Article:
I like the photographs people post

One of the things I like most about EyeEm is the set of images I see when I open the application. For the most part, they're simply beautiful and I find that people are consistently putting up really cool work.

It's easy to discover interesting photographs

When I open the EyeEm application, the home page shows several albums that help me discover images I might like. If you allow EyeEm to know your location, one of the albums will be "Live Near You." Other ones I like are "art," "blackandwhite," "Urban Geometry," and "street art" just to name a few. Rather than tagging all of your images with hashtags, you organize them in these albums. You can choose favorite albums, view the albums your friends have recently added photos too, receive recommendations from friends, etc., making it very easy to both discover and keep up with the kinds of images you like.

The design is beautiful

I love the design. From both aesthetic and functional perspectives, I really find this application a joy to use. It flows well, easy to navigate, and places the focus on the work people do.

Thoughtful commentary

When I look through the photographs people post on EyeEm I'm constantly impressed with the insightful comments people leave. This is one way I like to see digital photography put to use. I think it's important to find ways to harness the potential of digital photography rather than simply recreate the same experience we do with film. It's kind of like how television shows were merely adapted radio shows before we figured out how to use it as its own medium. I'm a big fan of both analog and digital photography. When I choose to use one over the other, it's often not a matter of technical qualities, but rather how they can be implemented as part of a larger story or conversation.

The accompanying website

Besides lacking the ability to post photos, I can do almost anything on the EyeEm website that I can do in the application. Sometimes I'd rather look at the images and leave comments using a computer rather than my iPhone or iPad.

When do I use EyeEm vs. Instagram

Especially with photo sharing applications and website, it's easy to make one photo and post it to Facebook, Google+, Flickr, 500px, Instagram, EyeEm, Deviant Art, Tumblr, Foursquare, Pinterst, etc. I think it's really boring to simply repost the same content from one place to another. Each platform has their strengths, weaknesses, and communities and we should keep that in mind when choosing how to engage with them. Here's a quick rundown of the platforms I use and how I use them. However you decide to proceed is completely up to you.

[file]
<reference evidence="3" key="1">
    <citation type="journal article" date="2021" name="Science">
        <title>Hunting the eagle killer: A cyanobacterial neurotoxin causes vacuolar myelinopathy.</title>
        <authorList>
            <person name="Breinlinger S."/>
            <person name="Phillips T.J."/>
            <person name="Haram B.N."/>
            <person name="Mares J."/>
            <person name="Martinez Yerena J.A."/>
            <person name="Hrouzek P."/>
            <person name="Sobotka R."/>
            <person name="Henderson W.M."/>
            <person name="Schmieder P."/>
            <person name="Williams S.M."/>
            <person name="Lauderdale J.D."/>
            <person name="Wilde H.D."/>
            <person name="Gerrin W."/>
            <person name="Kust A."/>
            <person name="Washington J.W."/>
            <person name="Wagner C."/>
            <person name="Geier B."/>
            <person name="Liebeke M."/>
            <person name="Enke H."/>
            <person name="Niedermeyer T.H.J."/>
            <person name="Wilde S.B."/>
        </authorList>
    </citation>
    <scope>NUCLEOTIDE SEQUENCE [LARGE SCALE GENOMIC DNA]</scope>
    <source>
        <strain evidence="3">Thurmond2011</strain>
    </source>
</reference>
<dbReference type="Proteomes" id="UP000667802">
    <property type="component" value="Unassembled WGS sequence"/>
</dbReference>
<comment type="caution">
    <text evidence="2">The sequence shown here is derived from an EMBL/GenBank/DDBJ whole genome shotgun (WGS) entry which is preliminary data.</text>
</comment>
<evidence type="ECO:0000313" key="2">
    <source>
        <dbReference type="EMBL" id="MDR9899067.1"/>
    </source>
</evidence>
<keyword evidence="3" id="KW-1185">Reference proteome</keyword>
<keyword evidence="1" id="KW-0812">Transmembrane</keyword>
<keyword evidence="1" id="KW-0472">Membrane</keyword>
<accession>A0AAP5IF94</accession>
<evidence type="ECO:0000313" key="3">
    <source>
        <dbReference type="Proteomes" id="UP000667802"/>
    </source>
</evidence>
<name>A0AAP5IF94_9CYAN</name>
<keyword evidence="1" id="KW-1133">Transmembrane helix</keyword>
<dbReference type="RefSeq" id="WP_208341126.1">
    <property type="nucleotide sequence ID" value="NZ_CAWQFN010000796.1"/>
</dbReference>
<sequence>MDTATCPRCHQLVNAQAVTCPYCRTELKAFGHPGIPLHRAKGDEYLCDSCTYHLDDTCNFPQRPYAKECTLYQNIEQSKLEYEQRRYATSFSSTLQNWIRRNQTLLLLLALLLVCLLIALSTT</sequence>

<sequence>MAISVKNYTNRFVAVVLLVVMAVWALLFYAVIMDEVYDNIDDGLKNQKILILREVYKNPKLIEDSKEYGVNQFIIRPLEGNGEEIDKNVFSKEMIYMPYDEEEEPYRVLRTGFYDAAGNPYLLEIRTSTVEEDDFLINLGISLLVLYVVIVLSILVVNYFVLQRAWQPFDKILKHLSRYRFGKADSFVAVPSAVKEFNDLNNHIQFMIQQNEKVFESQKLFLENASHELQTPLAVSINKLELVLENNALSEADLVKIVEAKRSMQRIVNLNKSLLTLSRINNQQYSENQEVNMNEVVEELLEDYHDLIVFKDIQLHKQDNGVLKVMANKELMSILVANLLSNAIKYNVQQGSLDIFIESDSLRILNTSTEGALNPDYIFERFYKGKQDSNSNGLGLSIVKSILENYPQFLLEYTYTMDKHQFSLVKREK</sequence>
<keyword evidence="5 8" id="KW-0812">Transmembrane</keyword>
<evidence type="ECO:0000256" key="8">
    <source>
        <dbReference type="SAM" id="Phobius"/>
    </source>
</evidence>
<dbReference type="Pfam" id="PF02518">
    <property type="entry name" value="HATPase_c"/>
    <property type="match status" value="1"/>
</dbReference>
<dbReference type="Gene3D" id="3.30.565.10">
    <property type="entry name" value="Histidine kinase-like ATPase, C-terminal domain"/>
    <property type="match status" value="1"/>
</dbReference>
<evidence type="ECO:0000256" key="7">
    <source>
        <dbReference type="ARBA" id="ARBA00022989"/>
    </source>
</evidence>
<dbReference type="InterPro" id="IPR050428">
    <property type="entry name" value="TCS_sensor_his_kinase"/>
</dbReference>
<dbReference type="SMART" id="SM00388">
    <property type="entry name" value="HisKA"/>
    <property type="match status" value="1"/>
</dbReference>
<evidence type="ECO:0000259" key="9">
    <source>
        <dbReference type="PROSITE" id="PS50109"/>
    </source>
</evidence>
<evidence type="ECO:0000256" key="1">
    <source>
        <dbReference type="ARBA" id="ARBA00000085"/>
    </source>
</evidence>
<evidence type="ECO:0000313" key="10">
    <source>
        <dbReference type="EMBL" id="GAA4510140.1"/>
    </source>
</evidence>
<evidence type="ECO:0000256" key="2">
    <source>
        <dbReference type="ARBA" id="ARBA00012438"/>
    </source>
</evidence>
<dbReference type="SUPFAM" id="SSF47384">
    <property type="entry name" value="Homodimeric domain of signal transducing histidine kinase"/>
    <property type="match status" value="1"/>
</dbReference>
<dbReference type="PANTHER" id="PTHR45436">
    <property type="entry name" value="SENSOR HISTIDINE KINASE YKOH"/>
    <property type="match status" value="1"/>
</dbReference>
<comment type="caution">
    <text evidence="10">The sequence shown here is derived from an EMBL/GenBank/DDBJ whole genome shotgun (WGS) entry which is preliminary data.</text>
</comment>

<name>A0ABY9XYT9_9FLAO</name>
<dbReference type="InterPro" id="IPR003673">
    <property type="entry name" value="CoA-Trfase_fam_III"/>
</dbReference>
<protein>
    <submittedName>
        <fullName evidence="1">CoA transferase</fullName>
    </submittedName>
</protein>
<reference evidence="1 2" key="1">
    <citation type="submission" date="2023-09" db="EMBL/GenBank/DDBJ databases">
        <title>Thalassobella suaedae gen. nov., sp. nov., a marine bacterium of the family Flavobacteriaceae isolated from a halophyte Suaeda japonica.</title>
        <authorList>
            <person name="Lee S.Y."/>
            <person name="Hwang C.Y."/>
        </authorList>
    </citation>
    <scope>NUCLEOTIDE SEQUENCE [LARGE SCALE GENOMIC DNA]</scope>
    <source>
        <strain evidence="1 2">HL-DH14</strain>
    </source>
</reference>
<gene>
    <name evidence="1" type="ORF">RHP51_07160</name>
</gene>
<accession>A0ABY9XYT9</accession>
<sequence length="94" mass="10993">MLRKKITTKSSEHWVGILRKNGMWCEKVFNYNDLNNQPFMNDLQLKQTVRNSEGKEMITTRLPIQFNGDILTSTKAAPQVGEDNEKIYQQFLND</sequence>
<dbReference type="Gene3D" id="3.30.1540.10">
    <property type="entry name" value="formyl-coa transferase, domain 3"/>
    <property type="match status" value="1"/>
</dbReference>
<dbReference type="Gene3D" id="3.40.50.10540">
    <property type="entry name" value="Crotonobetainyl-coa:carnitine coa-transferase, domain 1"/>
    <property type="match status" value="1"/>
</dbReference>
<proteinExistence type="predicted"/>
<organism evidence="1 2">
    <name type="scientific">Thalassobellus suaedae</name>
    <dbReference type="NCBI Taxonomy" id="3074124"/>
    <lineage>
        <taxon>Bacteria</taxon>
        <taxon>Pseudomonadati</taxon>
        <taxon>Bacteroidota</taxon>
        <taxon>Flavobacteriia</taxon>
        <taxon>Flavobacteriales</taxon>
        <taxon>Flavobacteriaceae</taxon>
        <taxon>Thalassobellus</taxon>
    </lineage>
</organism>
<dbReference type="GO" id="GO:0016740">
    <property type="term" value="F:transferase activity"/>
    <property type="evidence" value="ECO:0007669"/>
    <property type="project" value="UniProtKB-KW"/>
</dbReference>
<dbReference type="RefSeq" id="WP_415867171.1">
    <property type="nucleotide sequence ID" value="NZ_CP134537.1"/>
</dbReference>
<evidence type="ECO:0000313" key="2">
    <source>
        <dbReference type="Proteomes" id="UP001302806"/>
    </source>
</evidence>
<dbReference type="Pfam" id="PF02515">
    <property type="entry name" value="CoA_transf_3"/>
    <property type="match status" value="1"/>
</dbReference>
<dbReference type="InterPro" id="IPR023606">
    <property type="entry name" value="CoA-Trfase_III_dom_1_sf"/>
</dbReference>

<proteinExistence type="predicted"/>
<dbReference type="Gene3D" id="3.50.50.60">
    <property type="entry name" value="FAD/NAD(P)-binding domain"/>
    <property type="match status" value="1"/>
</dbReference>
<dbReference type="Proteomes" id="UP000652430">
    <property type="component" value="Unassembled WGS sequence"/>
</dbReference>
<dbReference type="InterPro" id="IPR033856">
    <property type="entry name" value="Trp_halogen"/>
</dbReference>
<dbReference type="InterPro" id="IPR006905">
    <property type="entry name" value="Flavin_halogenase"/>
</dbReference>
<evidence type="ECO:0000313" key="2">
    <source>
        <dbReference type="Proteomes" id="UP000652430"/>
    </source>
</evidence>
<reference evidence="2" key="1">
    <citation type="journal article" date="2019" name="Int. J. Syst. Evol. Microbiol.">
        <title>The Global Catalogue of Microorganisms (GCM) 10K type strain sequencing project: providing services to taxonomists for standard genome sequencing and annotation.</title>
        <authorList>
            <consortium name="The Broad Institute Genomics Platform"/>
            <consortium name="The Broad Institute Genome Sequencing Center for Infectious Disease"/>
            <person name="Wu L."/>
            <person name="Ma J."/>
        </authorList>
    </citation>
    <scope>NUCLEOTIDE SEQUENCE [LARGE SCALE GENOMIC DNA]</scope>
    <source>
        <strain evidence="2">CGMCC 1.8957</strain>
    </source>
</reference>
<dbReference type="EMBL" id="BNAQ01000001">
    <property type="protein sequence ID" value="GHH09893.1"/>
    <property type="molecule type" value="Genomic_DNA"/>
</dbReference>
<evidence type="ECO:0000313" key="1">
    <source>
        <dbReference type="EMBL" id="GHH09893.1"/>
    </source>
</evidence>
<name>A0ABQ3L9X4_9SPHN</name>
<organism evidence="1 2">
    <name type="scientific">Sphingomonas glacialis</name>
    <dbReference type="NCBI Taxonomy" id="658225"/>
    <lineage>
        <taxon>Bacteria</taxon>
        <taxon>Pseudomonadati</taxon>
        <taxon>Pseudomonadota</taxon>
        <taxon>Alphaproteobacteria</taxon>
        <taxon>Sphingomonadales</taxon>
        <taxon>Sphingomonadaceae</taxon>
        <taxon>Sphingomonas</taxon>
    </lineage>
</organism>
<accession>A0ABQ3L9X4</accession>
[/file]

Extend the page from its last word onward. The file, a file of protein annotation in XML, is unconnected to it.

1. Instagram - This is my general sharing place. If there's something I think is worth sharing through images, this is my first stop. The idea here is that people can look at my feed and get a basic idea of what I'm up to. If it's something more notable, I'll even share it on Facebook when I upload it to Instagram.
  2. EyeEm - For anything that takes more effort, time, and creativity, I post it to EyeEm first. I don't post images of a party, meeting, dinner, etc. here. I post the images I'm truly intentional in creating. I often use the albums as ways to organize my thoughts and plan my shots.
  3. Flickr - I share work I'm particularly proud of as well as collections in progress on Flickr. Here's where you'll be able to find works like my "52 Rolls in 52 Weeks," "The New Jim Crow," etc.
  4. 500px - I only post images here I think are worthy of selling. I like the community aspects of Flickr—as I find the feedback and suggestions really valuable. I see 500px as much more of a refined portfolio of my absolute best work.


Okay, so there you have it. I hope you found this piece interesting. If you have any comments, please leave them in 140 characters or less with the hashtag #mbmEyeEm on Twitter. If you want me to see it make sure you address it to @michaelbmaine.


iPad Screenshots

iPhone Screenshots

Behind The Scenes With Ildikó Kalapács